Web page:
Then I found out about lxde, a lightweight desktop environment that replaces gnome-shell entirely. It looks perhaps 10% less pretty, but it's 1000% faster. The response is phenomal and I was in love with it right from the start. This is how GUIs are supposed to react: instantly.

As it turns out, lxde was not the answer to all my problems. The file manager decided to crash seemingly at random. It was perhaps related to moving windows around and right-clicking a lot. You know, actions that you often do in a desktop environment...

Still, it didn't happen very often, and I was fairly happy. But then the next problem appeared: somehow right-clicking in Chrome immediately caused the browser to go back to the previous page. Other programs (some, not all) had the same problem: after right-clicking the context menu pops up so quickly that when you release the mouse button, the first item is already selected and gets activated, causing Chrome to go back to the previous page, the file browser to create a new folder, etc. Some Googling discovered bug reports about this exact same issue dating back to the summer of 2011, and they've still not been solved. The solution seems known, yet the patch is in C code so if you want to fix it you have to compile your own kerner/window manager/whatever. Yes, all the useless things are configurable, all things that actually matter are broken.

The thing that finally made me decide to stick with Windows is simple: EmEditor. It's a low-resource text editor with tons and tons of options and exceptional support for multiple languages and encodings. It's great for quickly editing text files and, unfortunately, only available on Windows. I had gotten it to work on wine on OSX before, so I figured that it would be a piece of cake to get it up and running on Ubuntu as well. Of course it wasn't. I ran into some dll error that I had never seen before and couldn't solve using any of the advice found by Googling the problem.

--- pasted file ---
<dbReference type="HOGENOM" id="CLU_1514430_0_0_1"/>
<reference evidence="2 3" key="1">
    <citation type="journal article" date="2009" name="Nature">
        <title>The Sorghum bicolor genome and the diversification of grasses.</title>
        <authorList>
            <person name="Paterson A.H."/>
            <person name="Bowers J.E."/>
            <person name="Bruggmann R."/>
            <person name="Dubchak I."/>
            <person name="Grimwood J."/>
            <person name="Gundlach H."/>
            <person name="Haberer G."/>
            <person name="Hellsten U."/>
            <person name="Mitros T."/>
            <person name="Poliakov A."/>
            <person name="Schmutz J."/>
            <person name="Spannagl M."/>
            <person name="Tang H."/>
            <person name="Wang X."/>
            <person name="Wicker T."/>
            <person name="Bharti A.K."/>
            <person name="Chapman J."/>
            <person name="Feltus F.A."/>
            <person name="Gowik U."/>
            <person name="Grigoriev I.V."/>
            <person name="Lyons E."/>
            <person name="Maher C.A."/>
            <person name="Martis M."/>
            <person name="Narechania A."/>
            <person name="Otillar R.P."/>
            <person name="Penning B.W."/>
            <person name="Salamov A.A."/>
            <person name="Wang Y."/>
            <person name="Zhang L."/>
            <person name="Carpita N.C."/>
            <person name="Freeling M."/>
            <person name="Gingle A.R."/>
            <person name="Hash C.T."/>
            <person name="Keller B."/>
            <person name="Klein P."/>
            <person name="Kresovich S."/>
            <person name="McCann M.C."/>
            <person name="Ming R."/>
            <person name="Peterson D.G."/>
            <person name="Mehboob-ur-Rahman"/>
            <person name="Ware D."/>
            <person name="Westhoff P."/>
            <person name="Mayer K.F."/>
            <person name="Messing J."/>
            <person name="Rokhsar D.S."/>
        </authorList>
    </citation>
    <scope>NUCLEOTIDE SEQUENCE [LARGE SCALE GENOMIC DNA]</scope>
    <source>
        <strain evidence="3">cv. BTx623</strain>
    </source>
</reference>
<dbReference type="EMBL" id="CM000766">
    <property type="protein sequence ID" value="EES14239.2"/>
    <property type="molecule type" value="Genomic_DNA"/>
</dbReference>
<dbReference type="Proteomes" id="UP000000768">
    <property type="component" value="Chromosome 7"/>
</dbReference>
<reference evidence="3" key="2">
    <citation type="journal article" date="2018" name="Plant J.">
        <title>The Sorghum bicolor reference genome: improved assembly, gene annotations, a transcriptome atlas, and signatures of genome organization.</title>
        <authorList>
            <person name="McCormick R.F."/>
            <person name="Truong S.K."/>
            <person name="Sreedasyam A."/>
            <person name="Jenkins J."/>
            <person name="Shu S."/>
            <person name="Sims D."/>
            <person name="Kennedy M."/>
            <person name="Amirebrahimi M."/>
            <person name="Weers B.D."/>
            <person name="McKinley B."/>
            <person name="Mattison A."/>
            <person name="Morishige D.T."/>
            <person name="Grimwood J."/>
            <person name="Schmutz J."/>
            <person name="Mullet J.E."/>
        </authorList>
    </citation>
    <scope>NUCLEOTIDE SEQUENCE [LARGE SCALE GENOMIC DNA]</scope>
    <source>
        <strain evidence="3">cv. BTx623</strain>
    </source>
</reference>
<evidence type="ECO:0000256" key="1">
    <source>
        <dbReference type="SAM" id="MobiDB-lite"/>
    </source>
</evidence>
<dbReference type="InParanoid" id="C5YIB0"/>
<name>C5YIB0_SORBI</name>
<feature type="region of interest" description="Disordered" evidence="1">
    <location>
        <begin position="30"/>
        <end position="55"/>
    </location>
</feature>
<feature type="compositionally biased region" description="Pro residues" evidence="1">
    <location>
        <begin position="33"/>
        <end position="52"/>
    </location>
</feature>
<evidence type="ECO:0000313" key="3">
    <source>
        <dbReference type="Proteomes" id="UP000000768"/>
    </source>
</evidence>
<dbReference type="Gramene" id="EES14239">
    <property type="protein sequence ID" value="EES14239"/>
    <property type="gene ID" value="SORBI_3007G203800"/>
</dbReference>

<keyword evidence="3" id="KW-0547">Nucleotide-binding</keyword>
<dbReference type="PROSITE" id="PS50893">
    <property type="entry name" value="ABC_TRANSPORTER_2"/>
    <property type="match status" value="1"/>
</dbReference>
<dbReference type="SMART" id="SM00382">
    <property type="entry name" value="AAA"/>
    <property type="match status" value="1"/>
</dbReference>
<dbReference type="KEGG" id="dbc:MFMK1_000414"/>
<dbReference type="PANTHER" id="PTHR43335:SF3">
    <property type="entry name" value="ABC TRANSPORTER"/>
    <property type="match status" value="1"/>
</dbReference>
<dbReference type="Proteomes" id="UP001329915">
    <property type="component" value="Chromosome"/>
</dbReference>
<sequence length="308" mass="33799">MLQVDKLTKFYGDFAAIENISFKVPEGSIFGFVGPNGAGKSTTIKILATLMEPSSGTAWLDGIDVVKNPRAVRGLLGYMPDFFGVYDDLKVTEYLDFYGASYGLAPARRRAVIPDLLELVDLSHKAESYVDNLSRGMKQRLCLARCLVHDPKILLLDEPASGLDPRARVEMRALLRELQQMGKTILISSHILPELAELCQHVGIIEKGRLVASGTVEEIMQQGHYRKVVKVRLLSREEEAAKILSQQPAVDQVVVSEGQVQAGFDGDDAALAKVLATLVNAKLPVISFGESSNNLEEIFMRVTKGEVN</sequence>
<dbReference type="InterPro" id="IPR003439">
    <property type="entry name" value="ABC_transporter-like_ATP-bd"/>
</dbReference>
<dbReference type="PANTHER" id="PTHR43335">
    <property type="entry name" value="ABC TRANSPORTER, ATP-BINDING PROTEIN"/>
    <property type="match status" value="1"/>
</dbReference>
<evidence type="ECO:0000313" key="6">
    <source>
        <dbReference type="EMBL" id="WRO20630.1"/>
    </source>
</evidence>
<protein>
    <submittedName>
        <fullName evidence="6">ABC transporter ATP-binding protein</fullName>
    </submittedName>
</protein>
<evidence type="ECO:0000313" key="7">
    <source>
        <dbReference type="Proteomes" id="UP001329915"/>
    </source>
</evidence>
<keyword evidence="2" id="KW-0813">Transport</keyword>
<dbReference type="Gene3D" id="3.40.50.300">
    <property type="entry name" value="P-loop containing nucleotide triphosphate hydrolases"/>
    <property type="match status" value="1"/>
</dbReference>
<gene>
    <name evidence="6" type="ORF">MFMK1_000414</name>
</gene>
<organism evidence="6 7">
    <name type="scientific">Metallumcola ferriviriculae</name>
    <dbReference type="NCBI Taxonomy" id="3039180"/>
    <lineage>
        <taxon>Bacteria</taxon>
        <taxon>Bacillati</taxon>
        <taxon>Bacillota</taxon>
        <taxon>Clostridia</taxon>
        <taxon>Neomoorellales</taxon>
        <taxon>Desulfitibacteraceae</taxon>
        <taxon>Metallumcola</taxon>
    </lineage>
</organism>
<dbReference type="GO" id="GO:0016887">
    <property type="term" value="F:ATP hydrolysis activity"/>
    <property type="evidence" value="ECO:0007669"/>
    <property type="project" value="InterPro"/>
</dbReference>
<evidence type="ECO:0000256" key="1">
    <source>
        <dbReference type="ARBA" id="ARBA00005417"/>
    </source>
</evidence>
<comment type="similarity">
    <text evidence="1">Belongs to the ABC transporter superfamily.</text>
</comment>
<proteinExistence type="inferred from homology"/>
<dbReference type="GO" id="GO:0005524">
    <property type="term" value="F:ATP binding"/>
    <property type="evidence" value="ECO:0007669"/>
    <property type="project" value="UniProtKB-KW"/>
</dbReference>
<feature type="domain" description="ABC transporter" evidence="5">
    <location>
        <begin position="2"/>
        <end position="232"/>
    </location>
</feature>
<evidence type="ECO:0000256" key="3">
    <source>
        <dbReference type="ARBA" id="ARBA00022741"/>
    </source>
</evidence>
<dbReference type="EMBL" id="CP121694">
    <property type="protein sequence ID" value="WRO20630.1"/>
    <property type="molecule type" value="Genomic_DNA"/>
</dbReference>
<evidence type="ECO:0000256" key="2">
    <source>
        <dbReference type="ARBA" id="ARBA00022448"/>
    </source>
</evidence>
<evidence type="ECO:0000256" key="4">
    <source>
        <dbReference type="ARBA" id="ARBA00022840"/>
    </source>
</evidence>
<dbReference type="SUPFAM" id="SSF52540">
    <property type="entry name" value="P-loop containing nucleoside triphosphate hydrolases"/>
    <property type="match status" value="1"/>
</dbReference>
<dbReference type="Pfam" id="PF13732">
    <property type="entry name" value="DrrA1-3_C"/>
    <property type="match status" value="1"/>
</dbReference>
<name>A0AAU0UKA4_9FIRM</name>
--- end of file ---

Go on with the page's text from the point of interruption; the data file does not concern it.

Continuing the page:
Ubuntu is simply not meant to be a desktop OS. If you want linux, run a remote shell from Windows or even OS X (I'll save my rant about OS X's GUI for another time). Compared to Windows, Ubuntu's GUIs (lxde, unity, gnome-shell) are immature, buggy and slow (except lxde), and just not a valid replacement for a proper desktop system such as Windows 7. Microsoft perfected desktop window management in Windows 2000, why can Linux still not get it right?

If you don't believe, or if you want to find out for yourself, here's the tools I'm using on my Windows machine that I use to get the best behaviour of other OSes, while keeping the performance and reliability of Windows. (who would've thought someone would say that about Windows?)

  • windowspager for virtual desktops. This is fast, none of that sliding delay bullshit that os-x pulls on you.
  • wizmouse to scroll non-active windows as os-x does natively
  • winsplit revolution to tile your windows side by side in any number of configurations using hotkeys

This is what I'm used to, and I've been unable to replicate a similar setup in Ubuntu. I've tried it several times before and always gave up at some point. I used to blame myself, thinking my experience with Linux wasn't sufficient. I'm done doing that. I learned a lot about the way this stuff works behind the scenes, and I'm certain that if I had a month (or more), I could find all relevant config files, recompile relevant source code bits, download all the right packages and eventually get it to work. It's linux after all, it's open-source and fully customizable.

But I don't want to do all that and waste weeks of my time. I just want the damn thing to work, and offer me a stable platform, with easy-to-install extensions, a reasonable set of configuration options and a performance that is not too slow. Linux just does not have that. And that's why I'm staying with Windows.